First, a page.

Florida’s luck has run out. After more than 11 years without a direct hit from a hurricane, what is likely to become Hurricane Hermine is predicted to make landfall in northwest Florida overnight on Thursday into Friday morning.
The most likely landfall location, according to the National Hurricane Center, is between Tallahassee and Tampa Bay.
The storm was upgraded to a hurricane shortly before 4 p.m. EDT, and will make landfall on Thursday night, delivering a life-threatening storm surge to coastal areas along and to the right of the storm’s center.
As of 4 p.m. EDT, Hermine was a Category 1 hurricane, with maximum sustained winds of 75 miles per hour.
These winds will push a surge of water toward the Florida coast, potentially leading to inundation of homes, businesses and beaches from Tampa northward to where the center of the storm makes landfall.
This part of Florida is extremely vulnerable to storm surge flooding in part because of the curved shape of the coastline, which forces the water to pile up onto the land.
Florida has been extraordinarily lucky during the past decade, going without a hurricane strike since Hurricane Wilma hit in October of 2005.
This is a record long timespan of nearly 4,000 days, exceeding the previous record by nearly five years. Typically, Florida is hit with a hurricane every 1.4 years, according to hurricane expert Brian McNoldy.
During the record long hurricane hiatus, about 2 million new residents moved to the state, many of whom have no memory of preparing for and experiencing a tropical storm or hurricane.
This storm comes as the National Hurricane Center (NHC) rolls out experimental storm surge maps and warnings designed to better warn the public about this hazard in particular.
A storm surge warning is in effect from Franklin County to Hernando County.
Here is what the NHC says on its website about the storm surge threat:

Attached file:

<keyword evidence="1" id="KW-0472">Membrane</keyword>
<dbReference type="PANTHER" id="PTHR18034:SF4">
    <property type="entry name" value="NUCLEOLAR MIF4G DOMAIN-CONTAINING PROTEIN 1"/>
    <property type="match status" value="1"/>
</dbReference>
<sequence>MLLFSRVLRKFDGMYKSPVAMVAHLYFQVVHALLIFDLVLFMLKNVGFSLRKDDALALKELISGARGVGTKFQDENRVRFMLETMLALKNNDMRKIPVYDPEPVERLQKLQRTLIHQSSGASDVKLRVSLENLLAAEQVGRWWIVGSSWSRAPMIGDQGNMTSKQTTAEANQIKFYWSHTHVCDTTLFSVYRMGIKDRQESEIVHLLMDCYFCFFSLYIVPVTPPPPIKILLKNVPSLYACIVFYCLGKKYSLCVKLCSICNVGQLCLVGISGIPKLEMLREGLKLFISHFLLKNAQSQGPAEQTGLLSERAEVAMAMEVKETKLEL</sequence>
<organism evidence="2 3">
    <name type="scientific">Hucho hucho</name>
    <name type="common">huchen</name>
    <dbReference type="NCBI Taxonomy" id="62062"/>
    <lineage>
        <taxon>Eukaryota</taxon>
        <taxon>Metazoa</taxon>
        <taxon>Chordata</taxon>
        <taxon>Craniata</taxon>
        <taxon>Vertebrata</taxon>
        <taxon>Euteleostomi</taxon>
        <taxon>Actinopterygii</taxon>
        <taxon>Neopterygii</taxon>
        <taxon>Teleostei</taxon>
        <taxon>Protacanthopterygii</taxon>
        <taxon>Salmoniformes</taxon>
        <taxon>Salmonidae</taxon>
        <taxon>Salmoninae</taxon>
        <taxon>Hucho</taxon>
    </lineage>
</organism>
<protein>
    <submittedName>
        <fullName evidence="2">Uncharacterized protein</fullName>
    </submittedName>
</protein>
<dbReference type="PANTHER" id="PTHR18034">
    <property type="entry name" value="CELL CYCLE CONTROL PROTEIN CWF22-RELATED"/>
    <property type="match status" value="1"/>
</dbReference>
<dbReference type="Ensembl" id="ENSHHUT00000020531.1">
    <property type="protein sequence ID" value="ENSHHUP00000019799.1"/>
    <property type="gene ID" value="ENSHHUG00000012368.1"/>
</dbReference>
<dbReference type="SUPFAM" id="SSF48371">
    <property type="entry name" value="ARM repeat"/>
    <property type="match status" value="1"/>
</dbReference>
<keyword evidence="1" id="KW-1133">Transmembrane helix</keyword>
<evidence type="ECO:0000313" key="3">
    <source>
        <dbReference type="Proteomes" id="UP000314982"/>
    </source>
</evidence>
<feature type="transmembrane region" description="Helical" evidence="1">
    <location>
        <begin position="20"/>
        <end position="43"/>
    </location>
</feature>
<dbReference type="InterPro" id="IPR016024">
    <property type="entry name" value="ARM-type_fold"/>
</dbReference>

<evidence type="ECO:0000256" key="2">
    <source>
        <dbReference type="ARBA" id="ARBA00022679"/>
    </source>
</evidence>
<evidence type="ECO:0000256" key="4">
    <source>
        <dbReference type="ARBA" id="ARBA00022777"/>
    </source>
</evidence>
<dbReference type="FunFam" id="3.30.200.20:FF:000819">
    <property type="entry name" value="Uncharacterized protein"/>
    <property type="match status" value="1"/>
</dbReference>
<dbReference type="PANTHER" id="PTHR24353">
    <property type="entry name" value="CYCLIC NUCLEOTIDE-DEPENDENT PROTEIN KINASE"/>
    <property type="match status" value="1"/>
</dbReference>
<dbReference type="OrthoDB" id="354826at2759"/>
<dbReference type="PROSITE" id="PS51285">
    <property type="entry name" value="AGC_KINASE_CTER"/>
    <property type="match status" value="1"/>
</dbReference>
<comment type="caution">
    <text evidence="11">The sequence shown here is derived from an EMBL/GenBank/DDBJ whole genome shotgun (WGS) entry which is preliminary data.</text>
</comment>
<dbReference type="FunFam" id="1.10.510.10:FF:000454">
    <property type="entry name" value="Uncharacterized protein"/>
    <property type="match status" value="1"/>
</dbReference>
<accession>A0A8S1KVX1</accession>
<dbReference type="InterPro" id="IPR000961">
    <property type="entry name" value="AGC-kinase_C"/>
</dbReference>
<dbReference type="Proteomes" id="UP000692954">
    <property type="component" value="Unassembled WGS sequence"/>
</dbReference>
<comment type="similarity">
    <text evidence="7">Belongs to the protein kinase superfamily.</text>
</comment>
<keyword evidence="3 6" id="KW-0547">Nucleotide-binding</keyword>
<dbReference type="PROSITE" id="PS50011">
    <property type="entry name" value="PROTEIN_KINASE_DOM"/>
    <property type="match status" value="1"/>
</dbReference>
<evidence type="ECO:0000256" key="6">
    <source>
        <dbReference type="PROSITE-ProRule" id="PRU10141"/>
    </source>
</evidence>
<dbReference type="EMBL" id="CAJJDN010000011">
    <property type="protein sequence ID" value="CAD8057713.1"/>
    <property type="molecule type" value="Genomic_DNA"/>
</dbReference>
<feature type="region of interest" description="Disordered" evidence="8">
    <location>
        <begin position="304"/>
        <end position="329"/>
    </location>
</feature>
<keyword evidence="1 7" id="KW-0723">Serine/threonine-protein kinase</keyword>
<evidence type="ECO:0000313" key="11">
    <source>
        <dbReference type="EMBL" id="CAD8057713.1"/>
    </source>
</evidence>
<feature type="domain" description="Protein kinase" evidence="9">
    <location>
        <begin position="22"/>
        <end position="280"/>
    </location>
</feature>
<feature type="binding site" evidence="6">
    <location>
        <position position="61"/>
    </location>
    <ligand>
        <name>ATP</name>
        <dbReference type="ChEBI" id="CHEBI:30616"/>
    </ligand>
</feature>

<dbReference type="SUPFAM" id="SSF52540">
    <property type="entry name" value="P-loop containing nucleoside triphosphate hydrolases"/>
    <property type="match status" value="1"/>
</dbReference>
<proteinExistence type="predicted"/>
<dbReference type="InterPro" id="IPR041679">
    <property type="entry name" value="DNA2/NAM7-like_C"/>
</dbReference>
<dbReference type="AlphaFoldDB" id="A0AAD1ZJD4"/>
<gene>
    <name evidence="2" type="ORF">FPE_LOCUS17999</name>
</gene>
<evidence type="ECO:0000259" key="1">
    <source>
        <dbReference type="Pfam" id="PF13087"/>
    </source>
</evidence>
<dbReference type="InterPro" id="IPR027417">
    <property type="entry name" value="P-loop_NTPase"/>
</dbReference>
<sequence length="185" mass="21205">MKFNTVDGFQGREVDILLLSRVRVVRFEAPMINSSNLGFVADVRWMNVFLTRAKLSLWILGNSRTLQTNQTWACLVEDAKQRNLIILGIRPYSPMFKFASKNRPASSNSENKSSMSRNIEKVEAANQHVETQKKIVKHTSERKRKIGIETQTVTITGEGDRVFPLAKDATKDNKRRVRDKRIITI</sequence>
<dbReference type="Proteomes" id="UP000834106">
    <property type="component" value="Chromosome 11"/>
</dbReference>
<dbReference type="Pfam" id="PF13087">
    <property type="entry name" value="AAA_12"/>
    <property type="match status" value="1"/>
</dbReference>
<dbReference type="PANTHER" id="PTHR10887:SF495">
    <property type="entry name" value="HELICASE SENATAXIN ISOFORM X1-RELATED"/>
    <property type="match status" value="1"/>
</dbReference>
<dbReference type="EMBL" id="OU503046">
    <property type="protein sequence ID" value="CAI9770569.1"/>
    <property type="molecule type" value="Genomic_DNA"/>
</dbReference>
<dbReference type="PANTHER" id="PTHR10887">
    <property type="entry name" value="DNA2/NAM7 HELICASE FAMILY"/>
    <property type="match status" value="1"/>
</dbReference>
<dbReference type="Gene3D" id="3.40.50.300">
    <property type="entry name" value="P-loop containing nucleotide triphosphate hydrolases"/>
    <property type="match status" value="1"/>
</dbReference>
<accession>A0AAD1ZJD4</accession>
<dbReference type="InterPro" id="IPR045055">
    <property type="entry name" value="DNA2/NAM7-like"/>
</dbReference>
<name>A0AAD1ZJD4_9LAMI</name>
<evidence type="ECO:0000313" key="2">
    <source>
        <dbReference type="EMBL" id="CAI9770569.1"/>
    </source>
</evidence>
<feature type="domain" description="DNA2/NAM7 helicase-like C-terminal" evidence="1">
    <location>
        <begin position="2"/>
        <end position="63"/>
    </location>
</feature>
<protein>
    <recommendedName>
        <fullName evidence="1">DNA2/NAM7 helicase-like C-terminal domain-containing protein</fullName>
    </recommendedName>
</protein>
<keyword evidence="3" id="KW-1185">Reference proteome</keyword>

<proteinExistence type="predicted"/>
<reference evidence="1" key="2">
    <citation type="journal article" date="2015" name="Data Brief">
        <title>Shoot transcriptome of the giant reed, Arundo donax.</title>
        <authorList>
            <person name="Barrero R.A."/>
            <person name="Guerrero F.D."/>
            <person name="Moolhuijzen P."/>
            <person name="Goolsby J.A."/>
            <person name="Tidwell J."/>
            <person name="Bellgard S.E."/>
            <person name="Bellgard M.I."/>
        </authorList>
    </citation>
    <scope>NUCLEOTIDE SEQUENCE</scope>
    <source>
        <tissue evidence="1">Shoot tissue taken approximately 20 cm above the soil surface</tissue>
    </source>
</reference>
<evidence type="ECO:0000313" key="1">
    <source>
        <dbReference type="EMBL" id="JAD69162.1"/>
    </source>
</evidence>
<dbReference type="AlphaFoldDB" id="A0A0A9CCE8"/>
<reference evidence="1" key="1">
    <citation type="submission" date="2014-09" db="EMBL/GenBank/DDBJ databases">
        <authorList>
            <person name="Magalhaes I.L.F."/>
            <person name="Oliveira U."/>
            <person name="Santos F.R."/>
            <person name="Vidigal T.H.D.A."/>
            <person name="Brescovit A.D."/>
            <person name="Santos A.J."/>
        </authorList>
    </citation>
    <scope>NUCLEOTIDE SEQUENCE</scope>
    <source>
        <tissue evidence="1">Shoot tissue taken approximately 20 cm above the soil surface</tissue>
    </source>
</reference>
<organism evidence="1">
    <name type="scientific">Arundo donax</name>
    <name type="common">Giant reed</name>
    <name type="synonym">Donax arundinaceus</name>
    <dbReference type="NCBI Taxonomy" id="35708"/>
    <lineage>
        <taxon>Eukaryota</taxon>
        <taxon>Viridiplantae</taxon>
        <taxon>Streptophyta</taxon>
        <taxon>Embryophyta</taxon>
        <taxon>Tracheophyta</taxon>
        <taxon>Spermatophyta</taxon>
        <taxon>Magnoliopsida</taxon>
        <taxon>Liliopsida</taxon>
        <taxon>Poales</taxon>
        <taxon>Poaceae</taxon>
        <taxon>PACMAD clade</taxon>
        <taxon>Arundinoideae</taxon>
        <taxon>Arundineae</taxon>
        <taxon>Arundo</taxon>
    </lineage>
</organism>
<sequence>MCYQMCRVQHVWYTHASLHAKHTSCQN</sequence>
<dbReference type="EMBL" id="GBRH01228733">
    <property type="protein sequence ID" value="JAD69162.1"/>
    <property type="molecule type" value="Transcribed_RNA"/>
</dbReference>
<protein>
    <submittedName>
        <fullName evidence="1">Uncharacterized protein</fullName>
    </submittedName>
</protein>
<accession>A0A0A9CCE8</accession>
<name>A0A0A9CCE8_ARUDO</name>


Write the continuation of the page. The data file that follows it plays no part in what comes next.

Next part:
“The combination of a dangerous storm surge and the tide will cause normally dry areas near the coast to be flooded by rising waters moving inland from the shoreline.”
The NHC is warning of “a danger of life-threatening inundation within the next 12 to 24 hours along the Gulf Coast from Aripeka to Indian Pass.”
“The water could reach the following heights above ground if the peak surge occurs at the time of high tide,” the NHC says.
Destin to Indian Pass…1 to 3 feet
Indian Pass to Ochlockonee River…4 to 7 feet
Ochlockonee River to Keaton Beach…5 to 8 feet
Keaton Beach to Chassahowitzka…4 to 7 feet
Chassahowitzka to Aripeka…2 to 4 feet
Aripeka to Bonita Beach…including Tampa Bay…1 to 3 feet
Florida-Georgia line to Cape Fear…1 to 3 feet
Storm surge projections show maximum water levels could be even higher, up to 9 feet, in Taylor, Jefferson and Wakulla counties in Florida.
Fortunately, the Big Bend area of Florida is one of the more heavily forested parts of the state, but a storm surge of this magnitude could cause significant damage to coastal property.
In addition to the storm surge, heavy rain will be a concern across northern Florida, southern Georgia and the Carolinas, with the potential for more than 10 inches of rain in some locations.